24 May 2017 | “What I hear I forget, what I see I remember, and what I do I understand.” The quote is to remind that strategies are for actions, indeed thoughtful actions.
Sutton & Rao put 7 points on strategies for starting, sustaining, and acceleration virtuous scaling circle as follows.
1. Name the Problem
Gloria Steinem explained that, to generate collective emotion and attention around a cause, it is wise to “name the problem.”
2. Name the Enemy
Research on sports teams, combat teams, corporations, political movements, and warring countries shows that, when people feel threatened by an external threat, solidarity and cooperation usually shoot up. As celebrated social activist Saul Alinsky advised, “Pick a target, freeze it, personalize it, and polarize it.”
The “name the enemy” strategy can be extremely effective. But it can also backfire. It loses its punch when you try it over and over and repeatedly fail to best your enemies. It can do more harm than good if your claims are seen as delusional or inauthentic. And it can be dangerous when people embrace it so strongly that they will do anything to destroy a rival.
3. Do It Where All Can See
Persuading people to take “public” actions that demonstrate a commitment to a mindset or a belief is a powerful means for stoking the behavior-belief cycle.
Public commitments foster especially strong accountability pressures in long-term relationships.
Mindsets spread further and are held more strongly when people have no place to hide.
4. Breach Assumptions
Social norms are often unspoken dos and don’ts that every group, organization, and society enforces. Norms can infect members’ souls so thoroughly that they are barely noticed even as they animate a host of feelings, thoughts, and actions.
Breaching experiments reveal the contours of unwritten social rules.
5. Create Gateway Experiences and On-Ramps
Gateway objects and experiences are equally valuable for paving the path to excellence— especially for guiding transitions to new behaviors and beliefs.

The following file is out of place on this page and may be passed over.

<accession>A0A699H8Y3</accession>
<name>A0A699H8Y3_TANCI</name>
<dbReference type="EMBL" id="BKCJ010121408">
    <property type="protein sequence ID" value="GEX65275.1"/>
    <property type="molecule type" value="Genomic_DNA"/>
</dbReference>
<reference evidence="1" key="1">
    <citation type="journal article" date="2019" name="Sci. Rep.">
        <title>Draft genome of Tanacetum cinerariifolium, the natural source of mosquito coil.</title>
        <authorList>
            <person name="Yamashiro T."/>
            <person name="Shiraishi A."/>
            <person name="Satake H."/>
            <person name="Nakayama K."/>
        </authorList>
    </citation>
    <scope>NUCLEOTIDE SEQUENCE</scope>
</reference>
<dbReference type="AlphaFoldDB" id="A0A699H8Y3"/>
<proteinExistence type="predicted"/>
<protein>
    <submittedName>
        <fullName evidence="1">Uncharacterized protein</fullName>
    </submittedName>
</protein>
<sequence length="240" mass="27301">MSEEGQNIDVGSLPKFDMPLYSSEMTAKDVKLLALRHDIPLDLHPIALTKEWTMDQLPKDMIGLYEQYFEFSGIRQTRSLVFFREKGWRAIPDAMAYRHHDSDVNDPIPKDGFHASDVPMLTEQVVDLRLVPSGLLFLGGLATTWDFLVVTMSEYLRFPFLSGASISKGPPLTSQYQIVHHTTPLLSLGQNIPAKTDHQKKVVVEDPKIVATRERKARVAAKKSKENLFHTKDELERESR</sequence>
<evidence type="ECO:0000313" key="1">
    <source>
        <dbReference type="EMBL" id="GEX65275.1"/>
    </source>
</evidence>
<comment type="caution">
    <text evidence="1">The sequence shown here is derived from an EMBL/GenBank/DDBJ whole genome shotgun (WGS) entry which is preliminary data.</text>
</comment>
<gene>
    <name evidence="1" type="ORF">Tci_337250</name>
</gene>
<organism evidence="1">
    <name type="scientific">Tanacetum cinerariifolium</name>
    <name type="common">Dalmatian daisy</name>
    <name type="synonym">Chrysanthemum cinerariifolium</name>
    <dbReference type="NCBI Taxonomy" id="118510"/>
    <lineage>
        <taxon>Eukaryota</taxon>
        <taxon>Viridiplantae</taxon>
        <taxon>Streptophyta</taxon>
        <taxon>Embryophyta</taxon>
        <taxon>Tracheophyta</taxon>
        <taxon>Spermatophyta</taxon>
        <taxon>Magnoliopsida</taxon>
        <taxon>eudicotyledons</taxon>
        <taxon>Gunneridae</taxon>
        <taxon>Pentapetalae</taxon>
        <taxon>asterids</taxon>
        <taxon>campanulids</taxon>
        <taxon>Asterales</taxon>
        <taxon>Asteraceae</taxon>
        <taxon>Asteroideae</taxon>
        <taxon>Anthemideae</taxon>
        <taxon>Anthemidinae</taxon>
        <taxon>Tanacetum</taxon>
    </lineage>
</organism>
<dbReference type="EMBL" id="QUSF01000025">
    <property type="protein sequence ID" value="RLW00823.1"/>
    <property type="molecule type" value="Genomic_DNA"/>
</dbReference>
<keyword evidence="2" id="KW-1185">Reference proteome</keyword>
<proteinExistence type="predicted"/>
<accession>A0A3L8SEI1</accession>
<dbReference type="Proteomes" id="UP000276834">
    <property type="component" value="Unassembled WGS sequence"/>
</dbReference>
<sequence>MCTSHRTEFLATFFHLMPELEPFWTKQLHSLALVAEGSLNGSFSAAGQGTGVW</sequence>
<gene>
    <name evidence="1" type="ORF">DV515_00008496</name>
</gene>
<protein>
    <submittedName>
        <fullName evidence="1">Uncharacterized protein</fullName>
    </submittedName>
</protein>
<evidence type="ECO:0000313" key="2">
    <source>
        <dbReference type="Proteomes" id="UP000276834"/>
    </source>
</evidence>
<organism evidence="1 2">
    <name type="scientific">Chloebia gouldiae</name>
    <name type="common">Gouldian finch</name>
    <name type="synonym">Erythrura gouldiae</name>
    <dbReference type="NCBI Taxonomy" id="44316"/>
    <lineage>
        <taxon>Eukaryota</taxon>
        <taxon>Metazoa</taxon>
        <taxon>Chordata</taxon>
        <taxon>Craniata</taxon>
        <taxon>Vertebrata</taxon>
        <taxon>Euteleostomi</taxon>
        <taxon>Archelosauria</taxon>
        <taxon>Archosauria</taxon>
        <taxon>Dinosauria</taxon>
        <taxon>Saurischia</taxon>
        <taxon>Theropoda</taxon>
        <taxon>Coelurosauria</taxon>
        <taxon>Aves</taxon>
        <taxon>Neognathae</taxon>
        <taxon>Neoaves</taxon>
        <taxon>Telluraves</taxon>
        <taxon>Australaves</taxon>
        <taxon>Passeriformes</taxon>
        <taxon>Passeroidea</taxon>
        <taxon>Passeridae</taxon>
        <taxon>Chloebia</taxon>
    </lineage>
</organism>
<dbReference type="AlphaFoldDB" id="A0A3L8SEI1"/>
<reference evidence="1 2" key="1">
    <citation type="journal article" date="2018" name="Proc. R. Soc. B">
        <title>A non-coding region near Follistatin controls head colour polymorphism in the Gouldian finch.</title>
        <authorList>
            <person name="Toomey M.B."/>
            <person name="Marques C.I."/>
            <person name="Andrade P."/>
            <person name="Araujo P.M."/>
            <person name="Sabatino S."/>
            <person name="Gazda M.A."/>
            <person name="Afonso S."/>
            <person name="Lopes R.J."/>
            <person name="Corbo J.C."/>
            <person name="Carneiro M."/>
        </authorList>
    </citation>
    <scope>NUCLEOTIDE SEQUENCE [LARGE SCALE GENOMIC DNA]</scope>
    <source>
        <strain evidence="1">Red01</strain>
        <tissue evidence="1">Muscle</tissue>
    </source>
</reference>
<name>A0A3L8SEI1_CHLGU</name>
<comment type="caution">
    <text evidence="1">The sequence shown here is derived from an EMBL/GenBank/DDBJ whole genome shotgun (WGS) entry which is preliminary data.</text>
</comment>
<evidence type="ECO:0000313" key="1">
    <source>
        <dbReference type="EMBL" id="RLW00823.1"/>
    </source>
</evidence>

The right transitional experience can serve as a stepping-stone to scale up a new mindset and turn hope into reality.
6. New Rituals, Better Rituals
Rituals can serve as on-ramps for creating or reinforcing a mindset— especially when they are performed in front of others, done by all, and repeated over and over. Such public displays of commitment are difficult to revoke or reverse, and as people perform them over and over they become ingrained habits.
7. Lean on People Who Can’t Leave Well Enough Alone
Picking people who will jump at the chance to live the new mindset— and sidelining or even firing those who resist such change— is often the first step to scaling up a new mindset.
Cornell professor Shaul Oreg developed a “resistance to change”survey that reveals the kinds of people best—and worst—suited to embrace and live a new mindset. Four hallmarks of “change resisters”emerged from this research: 1. “Routine seekers”who agree with statements like “I would rather be bored than surprised.”2. People who have strong negative emotional reactions to change, those who become “tense,”“stressed,”and “uncomfortable”at the prospect of doing or dealing with new challenges and chores. 3. Short-term thinkers, those who agree with statements like “When someone presses me to change something, I tend to resist even if I think the change may ultimately benefit me.”4. People who are “prone to cognitive rigidity,”who agree that “once I come to a conclusion, I am not likely to change my mind.”
These are the kinds of people that you ought to exclude from your scaling effort, at least in the early days. They will slow the effort, and, worse still, their fear and foot-dragging can spread to others like a contagious disease. Instead, you want people who get bored with stable routines, don’t stress out—or, better yet, take pleasure—from new challenges, have a penchant for long-term thinking, and are prone to change their minds when new information comes along. You want people who—even when they express skepticism or outright disbelief—still can’t resist the temptation to try something new, to make things a bit better for themselves and others, and who don’t freak out and freeze up when confronted with the confusion and dead ends that are inevitable as we learn new ways of thinking and acting.
Every skilled executive, manager, and supervisor is both a “poet”and a “plumber.”The poetry part is mostly about communicating hot causes: creating beliefs via words, stories, ceremonies, mission statements, goals, and strategic plans to inspire and guide others. The plumbing part is mostly about cool solutions—especially the nitty-gritty behavior required to ensure that planes or trains run on time, widgets or cars are built, grapes are grown and put in bottles of wine, or in our case, students are taught and those books and papers written.
The art of scaling up excellence is very much about knowing when to create a tight connection between poetry and plumbing versus when to stretch, flex, or even set aside your most precious beliefs.